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What to Expect from a Bone Grafting Surgery

07 Feb 2020

bone repair

Few industries fail to benefit from new or advancing technology, and orthopedic health is no exception, especially when it comes to bone repair and specifically bone grafting procedures. Although bone grafting is not new, recent technological advancements have impacted the techniques and devices for bone graft surgeries to make it safer and more common. Read on for an overview of bone grafts, how and why they are used, and what to expect if you need to have a bone repair done via bone graft.

What is a Bone Graft?

Most simply stated, bone graft surgery transplants bone tissue from one bone to another. The bone tissue transplanted during a bone grafting can be synthetic, can come from a donor, or can come from the body of the patient receiving the bone graft. This kind of bone repair doesn’t necessarily replace damaged, malformed, or failing bone, but establishes a foundation for the continuing growth of new and healthy bone.

How Are Bone Grafts Used?

Bone grafts are used to repair bones and joints that have been compromised by injuries, fractures, malformation, trauma, or disease. They can also be used to reinforce bone growth in or near implanted parts as are common with knee and hip replacements. The four most common catalysts for bone repair graft procedures are complex fractures that will struggle to heal, fusing of bones across a damaged joint, bone regeneration, and for supporting bone growth after implants.

Different Kinds of Bone Grafts

There are a number of different techniques and materials in a range of different types of bone graft surgeries, but two kinds of bone grafts are the most common: Autograft and Allograft. Both of these terms can refer to any kind of tissue transplant, not exclusively bone tissue transplants.

Autograft

Conversely, autograft refers to procedures which transplant tissue from one part of a patient’s body to another. Autograft procedures are more difficult for the patient but are often the only alternative when tissue with living cells is necessary.

Allograft

Allograft bone repair takes bone tissue from donors – very commonly, deceased organ donors, but in some cases living donors. Allograft tissue generally does not contain any living cells, so it is less effectively used to reinforce bone growth, making it a less viable alternative for some procedures. But it simplifies the grafting procedure for the patient by limiting the surgical sites to one.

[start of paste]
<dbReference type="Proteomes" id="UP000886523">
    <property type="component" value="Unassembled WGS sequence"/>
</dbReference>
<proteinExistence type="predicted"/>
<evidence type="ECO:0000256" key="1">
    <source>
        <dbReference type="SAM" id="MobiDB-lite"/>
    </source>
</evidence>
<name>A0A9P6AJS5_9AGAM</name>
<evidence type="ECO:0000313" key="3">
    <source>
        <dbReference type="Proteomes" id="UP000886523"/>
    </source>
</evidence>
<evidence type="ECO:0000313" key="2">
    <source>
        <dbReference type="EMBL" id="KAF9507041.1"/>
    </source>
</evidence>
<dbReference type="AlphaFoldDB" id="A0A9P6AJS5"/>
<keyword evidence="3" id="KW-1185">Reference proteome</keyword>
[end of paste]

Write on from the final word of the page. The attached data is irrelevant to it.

The Benefits of Bone Grafting for Bone Repair

Aside from the complete repair of complex fractures, including on bones with multiple fractures, bone grafting reinforces the growth of new living bone, strengthens bones that have been weakened by injuries, trauma, disease, or disorders, and, in the case of autograft procedures, introduces living cells into diseased or traumatized tissue.

The Potential Risks of Bone Grafting for Bone Repair

Bone graft surgeries, of course, carry many of the same risks as other surgeries. In some cases, bone graft surgeries can also produce severe inflammation, more pain than expected, and, very infrequently, nerve injury. Allograft surgeries also carry the risk of rejection, in which the patient’s body rejects the transplanted tissue, though this is less common and can be mitigated with courses of medication.

What to Expect During a Bone Grafting Procedure

With few rare exceptions, general anesthesia is administered. While the procedural steps can vary depending on factors including the nature of the trauma and the location of the surgery, it is most common that a surgical incision is created where the graft will be performed, and the donated bone will be shaped to fit the affected area as seamlessly as possible. The bone will be inserted and fixed in place with screws, pins, or other surgical hardware, and the incision will be closed with sutures. In most cases, the affected area is supported with a splint, a cast, or both.

Bone Grafting Recovery

Recovery time and success depend on a number of variable factors including the size and location of the graft and patient health but can take as long as four months or as few as three weeks. During this time, patients must refrain from much physical activity but will be required to remain diligent with rehabilitative exercise. Cold and heat will be ordered to manage discomfort, and frequent elevation to manage potential inflammation.